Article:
PIDs diagram

PIDs environment – Click to enlarge

UUK/Jisc High Level Negotiation Strategy Group

Catherine Sharp13 July 2020

There are now more than 5,000 journals in UCL’s transformative agreements, where UCL researchers can now publish open access without additional costs. They cover all disciplines; departments have been using our subject-specific list to identify journals that are relevant to them.

We’re getting lots of questions about which publishers might introduce an agreement next. Today, Paul Ayris (Pro-Vice-Provost (UCL Library Services) writes about the UUK/Jisc High Level Negotiation Strategy Group that oversees negotiation of these agreements, and explains what the Group is hoping to achieve with current negotiations.


UCL Library Services makes tens of thousands of electronic journals, books and databases available to all UCL staff and students. Have you ever wondered how these materials are acquired and how the discussions with the publishers are conducted?

For e-journals, these discussions take place at a national level and are conducted by the Jisc on behalf of UK Higher Education. UK HE spends a lot of money each year with commercial publishers to acquire e-journals – over £100 million. It’s big business and the consortium of universities that Jisc can call together for a deal with an individual publisher can be both large and impressive. In summer 2019, I stood down after many years as chair of the Jisc Content Strategy Group, which oversaw Big Deal purchases for UK HE. I did this because both Jisc and I wanted to move oversight of these deals to a body chaired at Vice-Chancellor level and aligned with Universities UK (UUK). In this way the new UUK/Jisc High Level Negotiation Strategy Group was born.

The membership is diverse. There are University Librarians like me on the Group, and I am happy to say that my colleague Chris Banks (Assistant Provost, Space and Director of Library Services at Imperial) is also a member. There are representatives from other University Libraries with less spending power than UCL and Imperial. SCONUL and RLUK (Research Libraries UK) are also members, as are senior academic figures representing UUK members. The Group is chaired by Professor Stephen Decent, Provost and Deputy Vice-Chancellor, Manchester Metropolitan University.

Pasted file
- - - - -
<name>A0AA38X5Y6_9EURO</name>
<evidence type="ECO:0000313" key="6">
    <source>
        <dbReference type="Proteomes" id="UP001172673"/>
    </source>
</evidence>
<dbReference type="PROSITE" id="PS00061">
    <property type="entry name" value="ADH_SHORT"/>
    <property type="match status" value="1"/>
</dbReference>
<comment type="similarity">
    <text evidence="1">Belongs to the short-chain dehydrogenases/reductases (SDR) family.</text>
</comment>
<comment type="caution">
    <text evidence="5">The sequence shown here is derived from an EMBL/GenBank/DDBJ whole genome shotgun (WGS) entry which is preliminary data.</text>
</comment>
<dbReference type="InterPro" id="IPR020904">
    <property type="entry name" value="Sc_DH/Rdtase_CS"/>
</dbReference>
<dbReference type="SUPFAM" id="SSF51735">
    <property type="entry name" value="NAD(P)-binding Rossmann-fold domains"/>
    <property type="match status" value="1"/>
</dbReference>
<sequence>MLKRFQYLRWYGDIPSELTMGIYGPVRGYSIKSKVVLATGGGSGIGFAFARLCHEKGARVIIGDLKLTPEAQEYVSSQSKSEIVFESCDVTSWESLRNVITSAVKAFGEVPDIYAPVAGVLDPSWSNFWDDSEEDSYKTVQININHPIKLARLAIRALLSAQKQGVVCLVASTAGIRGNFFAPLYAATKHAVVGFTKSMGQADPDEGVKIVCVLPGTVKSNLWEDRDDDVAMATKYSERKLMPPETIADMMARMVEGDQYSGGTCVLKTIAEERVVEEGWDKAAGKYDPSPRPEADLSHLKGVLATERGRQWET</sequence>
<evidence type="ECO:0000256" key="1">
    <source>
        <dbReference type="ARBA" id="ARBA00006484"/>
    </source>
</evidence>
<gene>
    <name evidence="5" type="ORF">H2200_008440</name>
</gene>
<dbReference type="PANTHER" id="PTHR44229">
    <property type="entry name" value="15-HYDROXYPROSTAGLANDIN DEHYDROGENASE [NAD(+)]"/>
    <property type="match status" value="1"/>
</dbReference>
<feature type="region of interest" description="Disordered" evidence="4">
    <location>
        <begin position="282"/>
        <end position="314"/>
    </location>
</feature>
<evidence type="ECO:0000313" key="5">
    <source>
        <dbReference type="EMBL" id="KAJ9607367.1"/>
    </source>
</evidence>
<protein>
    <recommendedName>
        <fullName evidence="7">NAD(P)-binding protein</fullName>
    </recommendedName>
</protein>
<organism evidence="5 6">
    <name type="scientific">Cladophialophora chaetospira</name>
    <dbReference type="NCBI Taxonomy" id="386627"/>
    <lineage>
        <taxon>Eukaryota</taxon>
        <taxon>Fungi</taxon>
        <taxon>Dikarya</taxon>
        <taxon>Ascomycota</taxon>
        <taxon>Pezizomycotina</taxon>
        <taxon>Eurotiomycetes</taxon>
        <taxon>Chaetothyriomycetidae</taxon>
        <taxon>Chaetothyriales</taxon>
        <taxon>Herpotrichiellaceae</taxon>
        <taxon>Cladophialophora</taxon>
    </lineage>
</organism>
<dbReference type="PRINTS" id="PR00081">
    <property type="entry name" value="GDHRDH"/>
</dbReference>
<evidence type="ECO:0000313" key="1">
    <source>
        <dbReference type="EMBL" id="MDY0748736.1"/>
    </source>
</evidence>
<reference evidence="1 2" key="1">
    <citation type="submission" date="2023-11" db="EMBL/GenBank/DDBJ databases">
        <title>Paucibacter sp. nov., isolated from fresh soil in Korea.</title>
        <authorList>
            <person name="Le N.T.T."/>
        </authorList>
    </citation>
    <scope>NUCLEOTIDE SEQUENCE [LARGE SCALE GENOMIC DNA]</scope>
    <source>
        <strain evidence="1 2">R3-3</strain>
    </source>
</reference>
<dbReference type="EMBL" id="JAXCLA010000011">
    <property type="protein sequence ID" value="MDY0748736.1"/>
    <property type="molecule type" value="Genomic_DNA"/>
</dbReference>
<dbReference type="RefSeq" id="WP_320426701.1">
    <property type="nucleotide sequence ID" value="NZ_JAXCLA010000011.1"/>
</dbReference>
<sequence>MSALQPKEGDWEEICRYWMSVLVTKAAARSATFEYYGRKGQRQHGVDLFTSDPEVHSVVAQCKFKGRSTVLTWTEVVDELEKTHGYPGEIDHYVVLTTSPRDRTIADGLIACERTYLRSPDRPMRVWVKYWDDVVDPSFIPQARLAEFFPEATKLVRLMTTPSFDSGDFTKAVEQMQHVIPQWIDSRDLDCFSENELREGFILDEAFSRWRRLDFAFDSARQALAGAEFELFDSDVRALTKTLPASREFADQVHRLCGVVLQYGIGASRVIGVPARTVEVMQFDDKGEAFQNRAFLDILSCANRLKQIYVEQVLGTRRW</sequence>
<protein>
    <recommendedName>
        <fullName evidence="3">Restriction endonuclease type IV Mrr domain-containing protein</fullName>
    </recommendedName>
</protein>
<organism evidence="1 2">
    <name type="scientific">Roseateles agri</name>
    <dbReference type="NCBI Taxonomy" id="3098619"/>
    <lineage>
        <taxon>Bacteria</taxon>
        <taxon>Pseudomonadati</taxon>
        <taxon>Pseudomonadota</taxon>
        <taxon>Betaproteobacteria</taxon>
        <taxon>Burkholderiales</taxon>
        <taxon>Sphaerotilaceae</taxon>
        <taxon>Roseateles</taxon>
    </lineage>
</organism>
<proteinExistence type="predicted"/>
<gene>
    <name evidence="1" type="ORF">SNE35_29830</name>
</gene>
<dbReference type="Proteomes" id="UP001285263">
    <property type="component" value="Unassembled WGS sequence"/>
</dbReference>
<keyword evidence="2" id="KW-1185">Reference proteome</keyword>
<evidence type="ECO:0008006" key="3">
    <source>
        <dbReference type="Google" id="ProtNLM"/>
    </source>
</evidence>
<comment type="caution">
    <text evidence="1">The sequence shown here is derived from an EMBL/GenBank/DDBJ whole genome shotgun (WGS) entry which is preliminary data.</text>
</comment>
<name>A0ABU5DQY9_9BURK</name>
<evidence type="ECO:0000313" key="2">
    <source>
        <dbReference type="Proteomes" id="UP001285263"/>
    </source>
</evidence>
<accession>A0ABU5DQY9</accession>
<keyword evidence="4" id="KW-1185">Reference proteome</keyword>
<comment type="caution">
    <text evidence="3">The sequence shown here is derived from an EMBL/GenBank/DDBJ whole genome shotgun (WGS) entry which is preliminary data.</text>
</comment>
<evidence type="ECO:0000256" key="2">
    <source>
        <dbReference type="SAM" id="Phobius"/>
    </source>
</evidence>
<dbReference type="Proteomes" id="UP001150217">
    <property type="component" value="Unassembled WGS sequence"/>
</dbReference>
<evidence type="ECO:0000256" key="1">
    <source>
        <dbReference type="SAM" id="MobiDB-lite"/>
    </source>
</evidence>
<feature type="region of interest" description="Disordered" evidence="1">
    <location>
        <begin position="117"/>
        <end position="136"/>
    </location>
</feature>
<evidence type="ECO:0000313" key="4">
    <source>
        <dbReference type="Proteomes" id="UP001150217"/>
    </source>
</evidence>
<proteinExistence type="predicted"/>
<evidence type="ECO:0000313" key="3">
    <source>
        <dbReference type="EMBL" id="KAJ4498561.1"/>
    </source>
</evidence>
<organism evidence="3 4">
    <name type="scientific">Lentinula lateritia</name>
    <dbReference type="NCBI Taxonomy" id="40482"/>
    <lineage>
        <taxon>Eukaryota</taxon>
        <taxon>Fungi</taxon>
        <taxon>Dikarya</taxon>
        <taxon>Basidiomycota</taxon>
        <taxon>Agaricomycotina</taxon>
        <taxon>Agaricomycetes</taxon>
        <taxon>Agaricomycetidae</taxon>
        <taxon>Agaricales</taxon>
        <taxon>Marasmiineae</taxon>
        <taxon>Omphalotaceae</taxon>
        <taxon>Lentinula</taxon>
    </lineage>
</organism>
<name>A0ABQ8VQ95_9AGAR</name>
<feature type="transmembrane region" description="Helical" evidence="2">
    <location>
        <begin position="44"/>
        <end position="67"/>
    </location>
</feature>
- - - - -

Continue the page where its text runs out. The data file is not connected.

What are our core aims? These are:

  • Develop and advance strategy for cost-effective publication, acquisition and delivery of research output which takes account of the dynamic nature of the information marketplace and the changing needs of the community
  • Develop and advance strategy for the utilization of negotiations with publishers and societies to facilitate a quick, cost effective and financially sustainable transition to OA
  • Develop and advance strategy for the use of a broad range of innovative approaches in licensing and negotiation to facilitate the acquisition, dissemination and management of research outputs
  • Provide leadership for national negotiations
  • Act as a conduit between the negotiators and the sector (university leaders, researchers, administration and funders) for the agreement, communication, oversight and reporting on objectives, strategy, tactics and progress of negotiations
  • Facilitate debate and action to help implement long term solutions to challenges in publication and acquisition of research output
  • Oversee the conduct of the negotiations on behalf of the UK academic community
  • Provide a focal point for the provision of guidance on the range of institutional responses to a dynamic research, policy and research environment
  • Evaluate options in the event that negotiations do not proceed as planned and further action from the sector may be required to achieve an acceptable agreement
  • Seek transparency in deals with publishers especially in relation to cost and how institutional money is being spent

It’s an ambitious and very demanding role. We have already written to all major publishers, asking for substantial reductions in subscription costs as a result of the pressure on university finances caused by covid-19. We have also set ourselves the target of turning all current subscription deals into Open Access Read and Publish deals. This will allow the UK to be compliant with a growing number of research funder policies, such as the forthcoming UKRI OA policy, the OA policy of the Wellcome Trust and Plan S from Science Europe.

The stakes are high. UCL is committed to Open Science/Scholarship principles as key drivers in the global research and education landscape. The role of the High Level Strategy Group is to deliver that change in the publishing arena, achieving the goal of 100% Open Access as speedily as possible.

Paul Ayris
Pro-Vice-Provost (UCL Library Services)

Everything you ever needed to know about Registered Reports (*even if you weren’t afraid to ask)

Kirsty3 July 2020